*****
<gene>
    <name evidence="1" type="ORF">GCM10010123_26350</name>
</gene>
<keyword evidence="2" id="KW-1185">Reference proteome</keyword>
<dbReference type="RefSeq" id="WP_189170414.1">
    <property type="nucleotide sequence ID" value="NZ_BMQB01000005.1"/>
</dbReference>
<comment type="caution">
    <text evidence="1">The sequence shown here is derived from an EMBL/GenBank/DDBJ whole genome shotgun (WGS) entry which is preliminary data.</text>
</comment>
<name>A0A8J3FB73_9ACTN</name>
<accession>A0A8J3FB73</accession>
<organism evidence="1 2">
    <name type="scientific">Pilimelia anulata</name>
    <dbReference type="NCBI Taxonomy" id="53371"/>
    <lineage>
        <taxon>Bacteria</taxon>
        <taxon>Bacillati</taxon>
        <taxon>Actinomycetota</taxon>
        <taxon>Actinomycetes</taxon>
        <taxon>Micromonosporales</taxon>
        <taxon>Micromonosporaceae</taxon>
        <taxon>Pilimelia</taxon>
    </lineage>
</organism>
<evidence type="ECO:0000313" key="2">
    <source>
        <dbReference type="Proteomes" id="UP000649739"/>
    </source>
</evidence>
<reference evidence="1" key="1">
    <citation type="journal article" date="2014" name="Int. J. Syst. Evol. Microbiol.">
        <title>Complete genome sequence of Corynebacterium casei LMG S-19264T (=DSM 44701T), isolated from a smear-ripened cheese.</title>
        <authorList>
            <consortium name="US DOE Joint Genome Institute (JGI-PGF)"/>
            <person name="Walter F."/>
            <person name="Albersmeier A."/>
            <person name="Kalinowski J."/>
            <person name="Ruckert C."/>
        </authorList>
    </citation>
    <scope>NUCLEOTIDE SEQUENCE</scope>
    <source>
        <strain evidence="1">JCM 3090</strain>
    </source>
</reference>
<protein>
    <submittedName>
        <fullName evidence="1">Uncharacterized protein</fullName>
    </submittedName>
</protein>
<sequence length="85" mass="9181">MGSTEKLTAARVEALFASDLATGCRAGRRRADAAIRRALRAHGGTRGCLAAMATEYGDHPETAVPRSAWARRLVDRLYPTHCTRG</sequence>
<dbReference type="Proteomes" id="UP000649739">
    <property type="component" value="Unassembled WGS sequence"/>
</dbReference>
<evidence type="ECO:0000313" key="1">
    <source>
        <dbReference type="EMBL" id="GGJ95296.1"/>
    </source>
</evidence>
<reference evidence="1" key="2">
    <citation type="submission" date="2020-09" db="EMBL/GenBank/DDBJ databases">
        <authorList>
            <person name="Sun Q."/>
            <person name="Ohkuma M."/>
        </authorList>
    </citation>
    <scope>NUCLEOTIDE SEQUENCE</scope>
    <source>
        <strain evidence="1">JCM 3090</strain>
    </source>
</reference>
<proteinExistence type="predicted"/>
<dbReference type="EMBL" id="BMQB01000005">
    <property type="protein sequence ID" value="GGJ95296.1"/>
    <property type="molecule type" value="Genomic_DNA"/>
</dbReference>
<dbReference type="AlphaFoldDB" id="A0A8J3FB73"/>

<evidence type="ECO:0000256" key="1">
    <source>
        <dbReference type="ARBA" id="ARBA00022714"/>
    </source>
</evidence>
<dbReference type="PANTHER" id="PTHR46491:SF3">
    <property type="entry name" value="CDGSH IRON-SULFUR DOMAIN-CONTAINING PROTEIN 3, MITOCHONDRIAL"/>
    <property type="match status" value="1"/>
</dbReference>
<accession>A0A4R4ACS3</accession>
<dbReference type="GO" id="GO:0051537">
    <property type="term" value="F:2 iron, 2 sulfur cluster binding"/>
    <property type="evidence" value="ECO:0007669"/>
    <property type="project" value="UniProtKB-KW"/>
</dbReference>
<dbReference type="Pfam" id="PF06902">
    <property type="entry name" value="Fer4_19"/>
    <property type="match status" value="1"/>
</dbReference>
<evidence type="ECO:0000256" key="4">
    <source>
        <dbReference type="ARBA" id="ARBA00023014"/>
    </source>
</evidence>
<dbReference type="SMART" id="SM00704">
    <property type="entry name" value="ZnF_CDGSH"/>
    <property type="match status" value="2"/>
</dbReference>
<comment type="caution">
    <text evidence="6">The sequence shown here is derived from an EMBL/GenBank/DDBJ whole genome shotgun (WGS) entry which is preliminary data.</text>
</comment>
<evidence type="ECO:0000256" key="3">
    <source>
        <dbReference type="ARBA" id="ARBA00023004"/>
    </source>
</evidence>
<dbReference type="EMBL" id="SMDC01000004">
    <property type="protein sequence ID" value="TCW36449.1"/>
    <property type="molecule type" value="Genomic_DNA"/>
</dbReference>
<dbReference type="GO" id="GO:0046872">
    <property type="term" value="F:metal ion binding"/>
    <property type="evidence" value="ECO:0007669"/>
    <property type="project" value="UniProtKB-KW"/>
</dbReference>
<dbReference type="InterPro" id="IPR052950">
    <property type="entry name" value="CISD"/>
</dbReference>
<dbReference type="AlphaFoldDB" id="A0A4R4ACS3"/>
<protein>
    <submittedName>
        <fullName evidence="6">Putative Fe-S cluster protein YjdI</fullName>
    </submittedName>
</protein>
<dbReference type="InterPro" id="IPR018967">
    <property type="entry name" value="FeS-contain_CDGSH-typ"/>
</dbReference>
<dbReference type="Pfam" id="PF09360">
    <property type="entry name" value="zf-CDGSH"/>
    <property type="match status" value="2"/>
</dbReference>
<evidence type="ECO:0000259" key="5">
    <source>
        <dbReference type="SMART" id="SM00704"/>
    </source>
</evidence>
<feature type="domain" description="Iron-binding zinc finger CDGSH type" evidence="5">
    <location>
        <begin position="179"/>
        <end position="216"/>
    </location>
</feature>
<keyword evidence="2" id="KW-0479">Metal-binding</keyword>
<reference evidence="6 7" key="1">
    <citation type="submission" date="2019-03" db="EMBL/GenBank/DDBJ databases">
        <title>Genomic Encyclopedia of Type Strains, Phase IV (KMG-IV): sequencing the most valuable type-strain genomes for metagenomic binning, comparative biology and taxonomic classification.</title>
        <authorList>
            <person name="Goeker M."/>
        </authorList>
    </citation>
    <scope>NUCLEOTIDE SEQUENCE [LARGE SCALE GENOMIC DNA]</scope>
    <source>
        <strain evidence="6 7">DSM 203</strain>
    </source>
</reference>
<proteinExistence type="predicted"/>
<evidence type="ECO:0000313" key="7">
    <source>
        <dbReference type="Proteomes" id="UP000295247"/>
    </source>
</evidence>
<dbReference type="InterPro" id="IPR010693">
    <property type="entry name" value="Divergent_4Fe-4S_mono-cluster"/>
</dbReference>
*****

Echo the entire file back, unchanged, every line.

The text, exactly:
<gene>
    <name evidence="1" type="ORF">GCM10010123_26350</name>
</gene>
<keyword evidence="2" id="KW-1185">Reference proteome</keyword>
<dbReference type="RefSeq" id="WP_189170414.1">
    <property type="nucleotide sequence ID" value="NZ_BMQB01000005.1"/>
</dbReference>
<comment type="caution">
    <text evidence="1">The sequence shown here is derived from an EMBL/GenBank/DDBJ whole genome shotgun (WGS) entry which is preliminary data.</text>
</comment>
<name>A0A8J3FB73_9ACTN</name>
<accession>A0A8J3FB73</accession>
<organism evidence="1 2">
    <name type="scientific">Pilimelia anulata</name>
    <dbReference type="NCBI Taxonomy" id="53371"/>
    <lineage>
        <taxon>Bacteria</taxon>
        <taxon>Bacillati</taxon>
        <taxon>Actinomycetota</taxon>
        <taxon>Actinomycetes</taxon>
        <taxon>Micromonosporales</taxon>
        <taxon>Micromonosporaceae</taxon>
        <taxon>Pilimelia</taxon>
    </lineage>
</organism>
<evidence type="ECO:0000313" key="2">
    <source>
        <dbReference type="Proteomes" id="UP000649739"/>
    </source>
</evidence>
<reference evidence="1" key="1">
    <citation type="journal article" date="2014" name="Int. J. Syst. Evol. Microbiol.">
        <title>Complete genome sequence of Corynebacterium casei LMG S-19264T (=DSM 44701T), isolated from a smear-ripened cheese.</title>
        <authorList>
            <consortium name="US DOE Joint Genome Institute (JGI-PGF)"/>
            <person name="Walter F."/>
            <person name="Albersmeier A."/>
            <person name="Kalinowski J."/>
            <person name="Ruckert C."/>
        </authorList>
    </citation>
    <scope>NUCLEOTIDE SEQUENCE</scope>
    <source>
        <strain evidence="1">JCM 3090</strain>
    </source>
</reference>
<protein>
    <submittedName>
        <fullName evidence="1">Uncharacterized protein</fullName>
    </submittedName>
</protein>
<sequence length="85" mass="9181">MGSTEKLTAARVEALFASDLATGCRAGRRRADAAIRRALRAHGGTRGCLAAMATEYGDHPETAVPRSAWARRLVDRLYPTHCTRG</sequence>
<dbReference type="Proteomes" id="UP000649739">
    <property type="component" value="Unassembled WGS sequence"/>
</dbReference>
<evidence type="ECO:0000313" key="1">
    <source>
        <dbReference type="EMBL" id="GGJ95296.1"/>
    </source>
</evidence>
<reference evidence="1" key="2">
    <citation type="submission" date="2020-09" db="EMBL/GenBank/DDBJ databases">
        <authorList>
            <person name="Sun Q."/>
            <person name="Ohkuma M."/>
        </authorList>
    </citation>
    <scope>NUCLEOTIDE SEQUENCE</scope>
    <source>
        <strain evidence="1">JCM 3090</strain>
    </source>
</reference>
<proteinExistence type="predicted"/>
<dbReference type="EMBL" id="BMQB01000005">
    <property type="protein sequence ID" value="GGJ95296.1"/>
    <property type="molecule type" value="Genomic_DNA"/>
</dbReference>
<dbReference type="AlphaFoldDB" id="A0A8J3FB73"/>

<evidence type="ECO:0000256" key="1">
    <source>
        <dbReference type="ARBA" id="ARBA00022714"/>
    </source>
</evidence>
<dbReference type="PANTHER" id="PTHR46491:SF3">
    <property type="entry name" value="CDGSH IRON-SULFUR DOMAIN-CONTAINING PROTEIN 3, MITOCHONDRIAL"/>
    <property type="match status" value="1"/>
</dbReference>
<accession>A0A4R4ACS3</accession>
<dbReference type="GO" id="GO:0051537">
    <property type="term" value="F:2 iron, 2 sulfur cluster binding"/>
    <property type="evidence" value="ECO:0007669"/>
    <property type="project" value="UniProtKB-KW"/>
</dbReference>
<dbReference type="Pfam" id="PF06902">
    <property type="entry name" value="Fer4_19"/>
    <property type="match status" value="1"/>
</dbReference>
<evidence type="ECO:0000256" key="4">
    <source>
        <dbReference type="ARBA" id="ARBA00023014"/>
    </source>
</evidence>
<dbReference type="SMART" id="SM00704">
    <property type="entry name" value="ZnF_CDGSH"/>
    <property type="match status" value="2"/>
</dbReference>
<comment type="caution">
    <text evidence="6">The sequence shown here is derived from an EMBL/GenBank/DDBJ whole genome shotgun (WGS) entry which is preliminary data.</text>
</comment>
<evidence type="ECO:0000256" key="3">
    <source>
        <dbReference type="ARBA" id="ARBA00023004"/>
    </source>
</evidence>
<dbReference type="EMBL" id="SMDC01000004">
    <property type="protein sequence ID" value="TCW36449.1"/>
    <property type="molecule type" value="Genomic_DNA"/>
</dbReference>
<dbReference type="GO" id="GO:0046872">
    <property type="term" value="F:metal ion binding"/>
    <property type="evidence" value="ECO:0007669"/>
    <property type="project" value="UniProtKB-KW"/>
</dbReference>
<dbReference type="InterPro" id="IPR052950">
    <property type="entry name" value="CISD"/>
</dbReference>
<dbReference type="AlphaFoldDB" id="A0A4R4ACS3"/>
<protein>
    <submittedName>
        <fullName evidence="6">Putative Fe-S cluster protein YjdI</fullName>
    </submittedName>
</protein>
<dbReference type="InterPro" id="IPR018967">
    <property type="entry name" value="FeS-contain_CDGSH-typ"/>
</dbReference>
<dbReference type="Pfam" id="PF09360">
    <property type="entry name" value="zf-CDGSH"/>
    <property type="match status" value="2"/>
</dbReference>
<evidence type="ECO:0000259" key="5">
    <source>
        <dbReference type="SMART" id="SM00704"/>
    </source>
</evidence>
<feature type="domain" description="Iron-binding zinc finger CDGSH type" evidence="5">
    <location>
        <begin position="179"/>
        <end position="216"/>
    </location>
</feature>
<keyword evidence="2" id="KW-0479">Metal-binding</keyword>
<reference evidence="6 7" key="1">
    <citation type="submission" date="2019-03" db="EMBL/GenBank/DDBJ databases">
        <title>Genomic Encyclopedia of Type Strains, Phase IV (KMG-IV): sequencing the most valuable type-strain genomes for metagenomic binning, comparative biology and taxonomic classification.</title>
        <authorList>
            <person name="Goeker M."/>
        </authorList>
    </citation>
    <scope>NUCLEOTIDE SEQUENCE [LARGE SCALE GENOMIC DNA]</scope>
    <source>
        <strain evidence="6 7">DSM 203</strain>
    </source>
</reference>
<proteinExistence type="predicted"/>
<evidence type="ECO:0000313" key="7">
    <source>
        <dbReference type="Proteomes" id="UP000295247"/>
    </source>
</evidence>
<dbReference type="InterPro" id="IPR010693">
    <property type="entry name" value="Divergent_4Fe-4S_mono-cluster"/>
</dbReference>